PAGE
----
Haiti’s Future Must Not Be More of The Same


By Sir Ronald Sanders

Sir Ronald Sanders

Sir Ronald Sanders

The writer is a Consultant and former Caribbean Diplomat

The eyes of the world are focused daily on the terrible images of Haiti on television screens and in newspapers. The consequent flood of humanitarian assistance from all parts of the world has been great and admirable. But, the world’s governments and international organisations must also look beyond the present catastrophe to rebuilding the country and establishing a productive Haitian society.governments,

In the forefront of the effort to provide Haiti with the necessary resources to reconstruct the country and revive its society should be France and the United States, the two countries that did the most to batter it to its knees and keep it there after the Haitian people fought for their freedom and declared their independence in 1804.

Up until 1947, the Haitian state paid reparations demanded by France for plantations and slaves owned by the French. Then, in 1914 the United States sent in gunboats to enforce payments for loans owed to US banks. US occupation until the 1930’s remains a dark stain on the record of US relations with Haiti.

As much as 70% of Haiti’s gross domestic product (GDP) was extracted every year for over a hundred years to pay the reparations demanded by France and endorsed by the US and some European nations including Britain. Which country in the world, confronted with similar conditions, would have been any better than Haiti? With only 30% of GDP available for over a century, which country would have built the infrastructure, provided the education and health facilities, and created the conditions for sustainable investment?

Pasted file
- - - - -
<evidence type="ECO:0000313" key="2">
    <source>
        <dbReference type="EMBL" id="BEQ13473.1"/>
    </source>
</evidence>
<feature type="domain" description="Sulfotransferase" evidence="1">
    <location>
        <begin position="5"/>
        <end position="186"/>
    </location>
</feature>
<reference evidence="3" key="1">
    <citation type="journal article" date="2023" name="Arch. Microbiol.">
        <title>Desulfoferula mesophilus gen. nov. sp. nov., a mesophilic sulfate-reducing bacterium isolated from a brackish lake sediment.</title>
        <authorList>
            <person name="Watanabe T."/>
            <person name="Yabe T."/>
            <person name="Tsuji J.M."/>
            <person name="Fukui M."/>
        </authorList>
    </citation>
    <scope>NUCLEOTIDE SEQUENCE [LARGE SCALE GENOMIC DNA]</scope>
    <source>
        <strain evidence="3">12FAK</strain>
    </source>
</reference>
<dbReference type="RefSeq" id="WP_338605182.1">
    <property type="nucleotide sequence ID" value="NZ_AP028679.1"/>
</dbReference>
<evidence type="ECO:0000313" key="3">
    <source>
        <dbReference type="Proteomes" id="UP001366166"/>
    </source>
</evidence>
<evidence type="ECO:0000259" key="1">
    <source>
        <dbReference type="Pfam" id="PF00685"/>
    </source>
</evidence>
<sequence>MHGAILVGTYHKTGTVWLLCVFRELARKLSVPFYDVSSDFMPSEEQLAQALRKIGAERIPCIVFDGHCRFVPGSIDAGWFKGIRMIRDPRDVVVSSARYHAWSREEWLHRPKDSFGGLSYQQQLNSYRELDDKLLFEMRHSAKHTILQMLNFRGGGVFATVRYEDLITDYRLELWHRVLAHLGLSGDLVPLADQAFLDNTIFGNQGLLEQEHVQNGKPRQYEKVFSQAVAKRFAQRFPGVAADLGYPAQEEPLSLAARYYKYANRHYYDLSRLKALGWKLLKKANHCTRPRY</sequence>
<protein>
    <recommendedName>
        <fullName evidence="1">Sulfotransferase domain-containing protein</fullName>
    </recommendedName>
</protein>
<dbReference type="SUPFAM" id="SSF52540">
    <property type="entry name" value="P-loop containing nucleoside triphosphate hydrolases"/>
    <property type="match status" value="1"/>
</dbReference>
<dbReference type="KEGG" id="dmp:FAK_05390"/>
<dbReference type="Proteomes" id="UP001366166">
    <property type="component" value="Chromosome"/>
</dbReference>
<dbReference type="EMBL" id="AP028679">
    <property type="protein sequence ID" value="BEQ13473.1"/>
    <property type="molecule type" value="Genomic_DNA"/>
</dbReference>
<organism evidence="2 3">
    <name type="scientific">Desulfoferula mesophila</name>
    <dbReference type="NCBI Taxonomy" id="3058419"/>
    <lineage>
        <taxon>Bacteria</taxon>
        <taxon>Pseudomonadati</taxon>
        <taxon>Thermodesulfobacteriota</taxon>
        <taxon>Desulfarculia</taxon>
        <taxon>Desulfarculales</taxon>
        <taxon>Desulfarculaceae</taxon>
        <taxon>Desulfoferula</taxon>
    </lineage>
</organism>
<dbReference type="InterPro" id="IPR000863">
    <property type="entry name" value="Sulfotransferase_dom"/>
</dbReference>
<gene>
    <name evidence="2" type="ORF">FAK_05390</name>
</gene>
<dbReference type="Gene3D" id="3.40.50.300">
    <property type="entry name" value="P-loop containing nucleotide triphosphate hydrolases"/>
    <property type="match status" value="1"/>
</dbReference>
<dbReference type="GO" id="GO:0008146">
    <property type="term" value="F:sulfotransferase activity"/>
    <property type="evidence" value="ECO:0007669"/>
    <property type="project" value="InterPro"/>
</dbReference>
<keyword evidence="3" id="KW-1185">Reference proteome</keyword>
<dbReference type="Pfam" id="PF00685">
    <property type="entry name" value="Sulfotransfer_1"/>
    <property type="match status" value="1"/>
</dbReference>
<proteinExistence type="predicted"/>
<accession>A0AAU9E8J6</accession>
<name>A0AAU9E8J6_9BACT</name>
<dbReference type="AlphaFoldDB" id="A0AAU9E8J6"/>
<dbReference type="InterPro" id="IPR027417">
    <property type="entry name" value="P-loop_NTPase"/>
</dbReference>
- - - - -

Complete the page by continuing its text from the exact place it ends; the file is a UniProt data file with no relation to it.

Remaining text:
It is no miracle that the country has survived this long. It has done so out of widespread and persistent suffering over generations. Millions of Haitians were born into extreme poverty and died in it for two hundred years, their lives nothing but a daily drudge of misery.

Seventy-eight per cent of Haiti’s 9 million people have to survive on less than US$2 a day; 56 per cent of that 78 per cent endure on US$1 day. In Port-au-Prince, the Capital so badly hit by the earthquake, one estimate suggests that of the 3 million people who reside there – mostly in unimaginable slum dwellings – more than 300,000 (the entire population of St Lucia, St Vincent & The Grenadines and Dominica in the OECS) wake up every day without a penny in their pockets. At the time of the earthquake, Haiti’s unemployment was put as high as 70 per cent; 62 per cent among urban youth.

There has been criticism of Caribbean governments over their response to Haiti. In this case, the criticism is not deserved. Within their limited capacities, and at a time when their economies are in difficulty, Caribbean governments each responded proportionately to their means, and some with great generosity. The Bahamas Prime Minister, Hubert Ingraham, was right to rebuke those in his country who objected to his government’s decision to release Haitian refugees and give them a form of legal status rather than send them back to Haiti at this terrible time. In Dominica, the government also did the right thing in regularising the status of hundreds of undocumented Haitians.